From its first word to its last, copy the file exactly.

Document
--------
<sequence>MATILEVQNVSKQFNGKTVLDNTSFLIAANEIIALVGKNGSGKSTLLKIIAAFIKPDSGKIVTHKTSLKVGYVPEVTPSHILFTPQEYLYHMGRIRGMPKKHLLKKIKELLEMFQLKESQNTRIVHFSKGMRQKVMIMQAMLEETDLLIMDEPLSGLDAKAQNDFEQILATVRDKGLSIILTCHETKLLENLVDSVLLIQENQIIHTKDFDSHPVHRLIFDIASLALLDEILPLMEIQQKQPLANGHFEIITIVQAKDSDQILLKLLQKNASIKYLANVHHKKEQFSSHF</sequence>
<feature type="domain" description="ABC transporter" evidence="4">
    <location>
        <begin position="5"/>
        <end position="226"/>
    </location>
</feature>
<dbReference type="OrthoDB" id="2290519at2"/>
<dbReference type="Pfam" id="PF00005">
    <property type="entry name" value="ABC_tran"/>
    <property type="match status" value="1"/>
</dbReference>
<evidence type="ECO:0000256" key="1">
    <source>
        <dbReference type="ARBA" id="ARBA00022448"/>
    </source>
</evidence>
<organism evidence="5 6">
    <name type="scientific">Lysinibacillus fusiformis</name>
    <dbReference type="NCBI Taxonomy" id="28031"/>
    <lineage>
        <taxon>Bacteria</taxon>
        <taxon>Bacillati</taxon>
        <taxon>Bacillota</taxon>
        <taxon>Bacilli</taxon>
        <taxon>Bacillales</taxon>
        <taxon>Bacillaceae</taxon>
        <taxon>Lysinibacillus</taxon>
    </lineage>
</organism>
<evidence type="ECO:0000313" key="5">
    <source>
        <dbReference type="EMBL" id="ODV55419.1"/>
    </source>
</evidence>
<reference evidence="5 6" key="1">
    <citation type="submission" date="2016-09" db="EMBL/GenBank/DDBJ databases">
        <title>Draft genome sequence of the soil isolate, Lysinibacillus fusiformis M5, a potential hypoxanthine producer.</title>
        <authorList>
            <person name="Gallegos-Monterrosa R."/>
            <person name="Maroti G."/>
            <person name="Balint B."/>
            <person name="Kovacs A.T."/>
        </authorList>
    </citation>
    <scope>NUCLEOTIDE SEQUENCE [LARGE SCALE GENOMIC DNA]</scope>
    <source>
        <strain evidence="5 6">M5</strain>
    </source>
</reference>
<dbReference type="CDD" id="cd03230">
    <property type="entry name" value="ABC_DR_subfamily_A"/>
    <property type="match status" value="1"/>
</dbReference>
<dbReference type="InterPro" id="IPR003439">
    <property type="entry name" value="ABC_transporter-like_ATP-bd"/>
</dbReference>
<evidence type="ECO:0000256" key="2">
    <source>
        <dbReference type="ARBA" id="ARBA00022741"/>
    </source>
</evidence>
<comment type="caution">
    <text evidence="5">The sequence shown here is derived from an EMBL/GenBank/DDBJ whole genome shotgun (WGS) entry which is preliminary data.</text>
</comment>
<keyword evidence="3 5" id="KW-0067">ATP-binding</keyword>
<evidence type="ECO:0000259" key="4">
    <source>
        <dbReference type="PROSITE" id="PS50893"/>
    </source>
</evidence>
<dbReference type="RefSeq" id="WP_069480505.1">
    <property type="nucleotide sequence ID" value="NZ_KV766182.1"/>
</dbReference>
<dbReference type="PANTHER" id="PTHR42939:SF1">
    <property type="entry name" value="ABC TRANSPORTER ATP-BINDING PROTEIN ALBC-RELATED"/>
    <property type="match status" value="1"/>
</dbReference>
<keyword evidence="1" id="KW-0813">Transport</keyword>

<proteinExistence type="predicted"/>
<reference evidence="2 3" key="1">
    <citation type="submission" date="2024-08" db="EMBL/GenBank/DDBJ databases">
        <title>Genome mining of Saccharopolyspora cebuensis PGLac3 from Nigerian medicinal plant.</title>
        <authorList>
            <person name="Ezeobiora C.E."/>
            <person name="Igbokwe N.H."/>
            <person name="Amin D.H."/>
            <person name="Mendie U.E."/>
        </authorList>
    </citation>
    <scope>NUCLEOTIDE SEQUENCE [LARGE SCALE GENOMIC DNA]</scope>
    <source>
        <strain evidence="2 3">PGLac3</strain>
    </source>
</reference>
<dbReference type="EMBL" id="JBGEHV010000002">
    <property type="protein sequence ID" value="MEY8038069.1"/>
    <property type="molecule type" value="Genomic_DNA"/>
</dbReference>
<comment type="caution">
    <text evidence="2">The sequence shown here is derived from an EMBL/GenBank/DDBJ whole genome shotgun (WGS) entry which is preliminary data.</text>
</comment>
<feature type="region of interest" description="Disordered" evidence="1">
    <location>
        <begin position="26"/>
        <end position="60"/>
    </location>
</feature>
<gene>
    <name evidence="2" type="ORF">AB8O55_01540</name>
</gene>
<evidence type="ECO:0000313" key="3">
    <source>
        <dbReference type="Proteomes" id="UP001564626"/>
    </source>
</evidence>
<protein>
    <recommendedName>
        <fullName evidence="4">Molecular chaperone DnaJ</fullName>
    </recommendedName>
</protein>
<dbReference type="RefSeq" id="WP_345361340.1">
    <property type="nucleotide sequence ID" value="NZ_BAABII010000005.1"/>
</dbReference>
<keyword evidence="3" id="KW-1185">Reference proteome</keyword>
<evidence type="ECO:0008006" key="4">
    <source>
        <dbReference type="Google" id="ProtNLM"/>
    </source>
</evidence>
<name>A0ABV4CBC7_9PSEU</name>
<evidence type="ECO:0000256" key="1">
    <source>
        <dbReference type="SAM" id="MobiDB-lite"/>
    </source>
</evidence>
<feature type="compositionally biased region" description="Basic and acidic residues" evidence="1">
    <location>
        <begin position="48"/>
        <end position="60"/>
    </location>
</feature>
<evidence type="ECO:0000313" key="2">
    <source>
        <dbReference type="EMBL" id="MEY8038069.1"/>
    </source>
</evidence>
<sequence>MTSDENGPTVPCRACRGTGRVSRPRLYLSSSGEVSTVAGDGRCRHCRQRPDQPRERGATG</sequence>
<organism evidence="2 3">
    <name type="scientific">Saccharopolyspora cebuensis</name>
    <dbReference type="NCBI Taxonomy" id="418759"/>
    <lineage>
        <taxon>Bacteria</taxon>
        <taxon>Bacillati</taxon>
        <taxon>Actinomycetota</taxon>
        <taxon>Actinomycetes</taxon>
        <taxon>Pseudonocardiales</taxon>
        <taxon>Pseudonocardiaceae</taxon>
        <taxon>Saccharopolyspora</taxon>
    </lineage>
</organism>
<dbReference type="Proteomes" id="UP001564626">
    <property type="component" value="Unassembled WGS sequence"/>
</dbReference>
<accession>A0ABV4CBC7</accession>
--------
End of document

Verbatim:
<sequence>MATILEVQNVSKQFNGKTVLDNTSFLIAANEIIALVGKNGSGKSTLLKIIAAFIKPDSGKIVTHKTSLKVGYVPEVTPSHILFTPQEYLYHMGRIRGMPKKHLLKKIKELLEMFQLKESQNTRIVHFSKGMRQKVMIMQAMLEETDLLIMDEPLSGLDAKAQNDFEQILATVRDKGLSIILTCHETKLLENLVDSVLLIQENQIIHTKDFDSHPVHRLIFDIASLALLDEILPLMEIQQKQPLANGHFEIITIVQAKDSDQILLKLLQKNASIKYLANVHHKKEQFSSHF</sequence>
<feature type="domain" description="ABC transporter" evidence="4">
    <location>
        <begin position="5"/>
        <end position="226"/>
    </location>
</feature>
<dbReference type="OrthoDB" id="2290519at2"/>
<dbReference type="Pfam" id="PF00005">
    <property type="entry name" value="ABC_tran"/>
    <property type="match status" value="1"/>
</dbReference>
<evidence type="ECO:0000256" key="1">
    <source>
        <dbReference type="ARBA" id="ARBA00022448"/>
    </source>
</evidence>
<organism evidence="5 6">
    <name type="scientific">Lysinibacillus fusiformis</name>
    <dbReference type="NCBI Taxonomy" id="28031"/>
    <lineage>
        <taxon>Bacteria</taxon>
        <taxon>Bacillati</taxon>
        <taxon>Bacillota</taxon>
        <taxon>Bacilli</taxon>
        <taxon>Bacillales</taxon>
        <taxon>Bacillaceae</taxon>
        <taxon>Lysinibacillus</taxon>
    </lineage>
</organism>
<evidence type="ECO:0000313" key="5">
    <source>
        <dbReference type="EMBL" id="ODV55419.1"/>
    </source>
</evidence>
<reference evidence="5 6" key="1">
    <citation type="submission" date="2016-09" db="EMBL/GenBank/DDBJ databases">
        <title>Draft genome sequence of the soil isolate, Lysinibacillus fusiformis M5, a potential hypoxanthine producer.</title>
        <authorList>
            <person name="Gallegos-Monterrosa R."/>
            <person name="Maroti G."/>
            <person name="Balint B."/>
            <person name="Kovacs A.T."/>
        </authorList>
    </citation>
    <scope>NUCLEOTIDE SEQUENCE [LARGE SCALE GENOMIC DNA]</scope>
    <source>
        <strain evidence="5 6">M5</strain>
    </source>
</reference>
<dbReference type="CDD" id="cd03230">
    <property type="entry name" value="ABC_DR_subfamily_A"/>
    <property type="match status" value="1"/>
</dbReference>
<dbReference type="InterPro" id="IPR003439">
    <property type="entry name" value="ABC_transporter-like_ATP-bd"/>
</dbReference>
<evidence type="ECO:0000256" key="2">
    <source>
        <dbReference type="ARBA" id="ARBA00022741"/>
    </source>
</evidence>
<comment type="caution">
    <text evidence="5">The sequence shown here is derived from an EMBL/GenBank/DDBJ whole genome shotgun (WGS) entry which is preliminary data.</text>
</comment>
<keyword evidence="3 5" id="KW-0067">ATP-binding</keyword>
<evidence type="ECO:0000259" key="4">
    <source>
        <dbReference type="PROSITE" id="PS50893"/>
    </source>
</evidence>
<dbReference type="RefSeq" id="WP_069480505.1">
    <property type="nucleotide sequence ID" value="NZ_KV766182.1"/>
</dbReference>
<dbReference type="PANTHER" id="PTHR42939:SF1">
    <property type="entry name" value="ABC TRANSPORTER ATP-BINDING PROTEIN ALBC-RELATED"/>
    <property type="match status" value="1"/>
</dbReference>
<keyword evidence="1" id="KW-0813">Transport</keyword>

<proteinExistence type="predicted"/>
<reference evidence="2 3" key="1">
    <citation type="submission" date="2024-08" db="EMBL/GenBank/DDBJ databases">
        <title>Genome mining of Saccharopolyspora cebuensis PGLac3 from Nigerian medicinal plant.</title>
        <authorList>
            <person name="Ezeobiora C.E."/>
            <person name="Igbokwe N.H."/>
            <person name="Amin D.H."/>
            <person name="Mendie U.E."/>
        </authorList>
    </citation>
    <scope>NUCLEOTIDE SEQUENCE [LARGE SCALE GENOMIC DNA]</scope>
    <source>
        <strain evidence="2 3">PGLac3</strain>
    </source>
</reference>
<dbReference type="EMBL" id="JBGEHV010000002">
    <property type="protein sequence ID" value="MEY8038069.1"/>
    <property type="molecule type" value="Genomic_DNA"/>
</dbReference>
<comment type="caution">
    <text evidence="2">The sequence shown here is derived from an EMBL/GenBank/DDBJ whole genome shotgun (WGS) entry which is preliminary data.</text>
</comment>
<feature type="region of interest" description="Disordered" evidence="1">
    <location>
        <begin position="26"/>
        <end position="60"/>
    </location>
</feature>
<gene>
    <name evidence="2" type="ORF">AB8O55_01540</name>
</gene>
<evidence type="ECO:0000313" key="3">
    <source>
        <dbReference type="Proteomes" id="UP001564626"/>
    </source>
</evidence>
<protein>
    <recommendedName>
        <fullName evidence="4">Molecular chaperone DnaJ</fullName>
    </recommendedName>
</protein>
<dbReference type="RefSeq" id="WP_345361340.1">
    <property type="nucleotide sequence ID" value="NZ_BAABII010000005.1"/>
</dbReference>
<keyword evidence="3" id="KW-1185">Reference proteome</keyword>
<evidence type="ECO:0008006" key="4">
    <source>
        <dbReference type="Google" id="ProtNLM"/>
    </source>
</evidence>
<name>A0ABV4CBC7_9PSEU</name>
<evidence type="ECO:0000256" key="1">
    <source>
        <dbReference type="SAM" id="MobiDB-lite"/>
    </source>
</evidence>
<feature type="compositionally biased region" description="Basic and acidic residues" evidence="1">
    <location>
        <begin position="48"/>
        <end position="60"/>
    </location>
</feature>
<evidence type="ECO:0000313" key="2">
    <source>
        <dbReference type="EMBL" id="MEY8038069.1"/>
    </source>
</evidence>
<sequence>MTSDENGPTVPCRACRGTGRVSRPRLYLSSSGEVSTVAGDGRCRHCRQRPDQPRERGATG</sequence>
<organism evidence="2 3">
    <name type="scientific">Saccharopolyspora cebuensis</name>
    <dbReference type="NCBI Taxonomy" id="418759"/>
    <lineage>
        <taxon>Bacteria</taxon>
        <taxon>Bacillati</taxon>
        <taxon>Actinomycetota</taxon>
        <taxon>Actinomycetes</taxon>
        <taxon>Pseudonocardiales</taxon>
        <taxon>Pseudonocardiaceae</taxon>
        <taxon>Saccharopolyspora</taxon>
    </lineage>
</organism>
<dbReference type="Proteomes" id="UP001564626">
    <property type="component" value="Unassembled WGS sequence"/>
</dbReference>
<accession>A0ABV4CBC7</accession>